Foreign Policy Blogs

Vice Presidential Candidates Focus on Foreign Policy

palin-biden.gifSince tonight's presidential debate–if it happens at all–will likely stray from its agenda of foreign policy issues, let's see what the vice presidential candidates have been up to in the foreign policy department this week.

Reuters reports that Sara Palin visited with a variety of foreign leaders this week.

Only brief glimpses of Palin, running mate to Republican presidential nominee John McCain in the November 4 election, were permitted as she met with leaders from Georgia, Ukraine, Iraq and Pakistan who are in New York for the U.N. General Assembly.

Palin, who as governor of Alaska lacks foreign policy experience, could be heard chatting politely during the fleeting seconds the media was allowed to witness.

“There's plenty to do here, isn't there? Plenty to see,” said Palin to Iraqi leaders as she perched in an upholstered chair in a New York hotel, her hands folded in her lap.

“I have plenty to do at home also,” replied Iraqi first lady Hero Ahmed.

The exchange was warmer at Palin's meeting with Pakistani President Asif Ali Zardari, who greeted Palin with a huge smile, called her “gorgeous” and said he understood why many Americans “are crazy about you.”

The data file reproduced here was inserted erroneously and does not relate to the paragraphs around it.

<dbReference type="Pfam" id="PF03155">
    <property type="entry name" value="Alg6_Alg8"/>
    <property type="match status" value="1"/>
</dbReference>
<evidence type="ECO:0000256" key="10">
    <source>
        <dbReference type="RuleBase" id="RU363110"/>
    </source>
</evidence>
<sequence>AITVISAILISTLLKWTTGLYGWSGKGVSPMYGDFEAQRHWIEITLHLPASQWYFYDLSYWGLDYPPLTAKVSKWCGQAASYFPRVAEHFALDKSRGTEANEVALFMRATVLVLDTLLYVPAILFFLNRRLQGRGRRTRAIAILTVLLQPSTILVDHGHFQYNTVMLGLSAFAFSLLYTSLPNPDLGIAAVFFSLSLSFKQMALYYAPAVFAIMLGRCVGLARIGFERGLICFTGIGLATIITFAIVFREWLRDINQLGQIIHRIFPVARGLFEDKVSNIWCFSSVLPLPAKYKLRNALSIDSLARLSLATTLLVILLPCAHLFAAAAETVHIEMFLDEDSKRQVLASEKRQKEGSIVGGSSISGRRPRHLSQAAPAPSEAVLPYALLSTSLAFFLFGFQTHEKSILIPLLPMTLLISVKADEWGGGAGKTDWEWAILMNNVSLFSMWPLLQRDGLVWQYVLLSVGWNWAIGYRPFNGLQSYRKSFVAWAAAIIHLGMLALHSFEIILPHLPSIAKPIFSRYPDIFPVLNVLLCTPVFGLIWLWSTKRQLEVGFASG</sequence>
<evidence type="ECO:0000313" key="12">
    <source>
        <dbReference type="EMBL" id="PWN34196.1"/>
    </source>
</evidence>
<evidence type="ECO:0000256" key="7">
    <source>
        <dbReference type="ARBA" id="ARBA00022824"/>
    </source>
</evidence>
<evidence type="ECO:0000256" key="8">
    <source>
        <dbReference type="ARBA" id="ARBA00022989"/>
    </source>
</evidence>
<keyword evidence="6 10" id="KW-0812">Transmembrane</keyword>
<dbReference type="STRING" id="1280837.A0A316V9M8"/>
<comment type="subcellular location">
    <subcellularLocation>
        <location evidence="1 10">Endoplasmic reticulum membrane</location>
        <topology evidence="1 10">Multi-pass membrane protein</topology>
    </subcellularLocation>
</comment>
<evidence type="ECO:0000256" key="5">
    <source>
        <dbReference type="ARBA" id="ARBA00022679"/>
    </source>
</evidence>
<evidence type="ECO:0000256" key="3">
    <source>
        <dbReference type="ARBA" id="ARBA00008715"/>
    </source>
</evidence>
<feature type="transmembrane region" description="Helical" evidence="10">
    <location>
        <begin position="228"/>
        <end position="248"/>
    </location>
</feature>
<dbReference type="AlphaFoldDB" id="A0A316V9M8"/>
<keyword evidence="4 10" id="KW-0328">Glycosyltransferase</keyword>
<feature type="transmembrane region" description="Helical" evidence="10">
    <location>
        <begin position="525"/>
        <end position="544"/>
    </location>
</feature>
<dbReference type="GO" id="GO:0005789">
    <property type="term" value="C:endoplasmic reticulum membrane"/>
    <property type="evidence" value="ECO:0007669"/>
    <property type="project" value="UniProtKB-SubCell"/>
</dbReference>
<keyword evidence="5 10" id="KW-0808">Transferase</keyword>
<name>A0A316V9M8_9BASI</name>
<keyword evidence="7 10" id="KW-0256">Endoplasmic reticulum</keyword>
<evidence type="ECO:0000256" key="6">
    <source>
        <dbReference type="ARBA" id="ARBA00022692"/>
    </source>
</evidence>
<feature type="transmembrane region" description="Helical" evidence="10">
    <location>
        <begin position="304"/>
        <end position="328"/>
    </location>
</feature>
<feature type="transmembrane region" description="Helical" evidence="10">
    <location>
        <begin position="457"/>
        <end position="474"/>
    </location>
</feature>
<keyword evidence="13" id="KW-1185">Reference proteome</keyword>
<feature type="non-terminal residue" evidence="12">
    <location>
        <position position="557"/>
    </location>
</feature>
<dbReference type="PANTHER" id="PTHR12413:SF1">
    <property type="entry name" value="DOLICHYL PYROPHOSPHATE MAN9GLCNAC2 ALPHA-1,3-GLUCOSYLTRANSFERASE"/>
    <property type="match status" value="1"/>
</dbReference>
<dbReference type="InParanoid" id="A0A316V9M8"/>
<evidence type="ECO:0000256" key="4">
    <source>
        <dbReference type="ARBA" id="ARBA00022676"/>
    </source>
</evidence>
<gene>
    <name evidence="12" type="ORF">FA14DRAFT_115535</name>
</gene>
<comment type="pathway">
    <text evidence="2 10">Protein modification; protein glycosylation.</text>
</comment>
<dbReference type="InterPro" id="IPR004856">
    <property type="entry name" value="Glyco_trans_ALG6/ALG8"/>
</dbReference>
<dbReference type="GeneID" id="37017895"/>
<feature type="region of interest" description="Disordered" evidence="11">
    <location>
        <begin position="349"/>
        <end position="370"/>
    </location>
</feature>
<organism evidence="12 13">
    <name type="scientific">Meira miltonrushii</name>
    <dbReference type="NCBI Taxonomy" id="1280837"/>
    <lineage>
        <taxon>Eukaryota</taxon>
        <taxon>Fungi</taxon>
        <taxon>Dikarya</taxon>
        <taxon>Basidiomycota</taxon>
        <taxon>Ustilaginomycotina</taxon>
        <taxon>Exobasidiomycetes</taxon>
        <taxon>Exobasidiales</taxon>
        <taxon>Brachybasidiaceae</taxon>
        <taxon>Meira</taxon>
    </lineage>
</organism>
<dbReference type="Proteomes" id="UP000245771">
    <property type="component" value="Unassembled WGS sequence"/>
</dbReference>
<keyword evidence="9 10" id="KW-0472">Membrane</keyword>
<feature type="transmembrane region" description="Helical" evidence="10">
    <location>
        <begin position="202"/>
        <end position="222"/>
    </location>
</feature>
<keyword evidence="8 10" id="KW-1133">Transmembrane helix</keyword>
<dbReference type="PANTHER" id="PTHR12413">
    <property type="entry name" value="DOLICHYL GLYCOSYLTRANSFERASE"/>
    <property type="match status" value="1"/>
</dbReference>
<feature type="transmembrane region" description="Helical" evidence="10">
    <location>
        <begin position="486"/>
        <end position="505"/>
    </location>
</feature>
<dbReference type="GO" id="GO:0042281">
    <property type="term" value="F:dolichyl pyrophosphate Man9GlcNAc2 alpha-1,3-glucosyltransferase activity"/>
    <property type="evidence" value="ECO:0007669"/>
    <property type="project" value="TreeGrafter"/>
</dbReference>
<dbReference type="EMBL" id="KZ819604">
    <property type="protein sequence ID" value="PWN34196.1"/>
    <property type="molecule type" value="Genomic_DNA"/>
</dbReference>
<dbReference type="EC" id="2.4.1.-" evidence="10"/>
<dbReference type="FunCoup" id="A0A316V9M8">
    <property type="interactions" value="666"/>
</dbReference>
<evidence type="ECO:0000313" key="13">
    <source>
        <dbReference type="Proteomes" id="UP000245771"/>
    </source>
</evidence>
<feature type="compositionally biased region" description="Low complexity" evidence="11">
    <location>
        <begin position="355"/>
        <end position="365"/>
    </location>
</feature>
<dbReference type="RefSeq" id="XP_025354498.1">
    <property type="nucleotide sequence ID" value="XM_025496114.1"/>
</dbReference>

Palin told reporters the day was “going great.”

“The meetings are very informative and helpful. A lot of good people share an appreciation for America,” she said.

Prior to Tuesday, when Palin met with Afghan President Hamid Karzai and Colombian President Alvaro Uribe, she had never met a foreign leader. Aides say she got her first passport in 2006…”

Palin addresses the passport, along with other foreign policy issues, in this interview with CBS Evening News’ Katie Couric.

The Democratic candidate Joe Biden also addressed diplomacy this week.

In a speech Wednesday in Cincinnati, Democratic Vice Presidential nominee Sen. Joe Biden reaffirmed his commitment to diplomacy as a critical tool of global engagement, saying:

“There's a short list of the forces shaping the 21st Century…. we have an ability to affect them – if we use the totality of our strength. That means maintaining the finest fighting force in the world – not pushing it to the breaking point… rebuilding our alliances, partnerships and international institutions – not disparaging them… strengthening our diplomacy — not disdaining it… and using our economic might, not putting it in jeopardy.”
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Melinda Brouwer

Melinda Brower holds a Masters degree in Global Politics from the London School of Economics and Political Science. She received her bachelor's degree in Political Science and Spanish at the University of Wisconsin-Madison. She received a graduate diploma in International Relations from the University of Chile during her tenure as a Rotary Ambassadorial Scholar. She has worked on Capitol Hill, at the State Department, for Foreign Policy magazine and the American Academy of Diplomacy. She presently works for an internationally focused non-profit research organization in Washington, DC.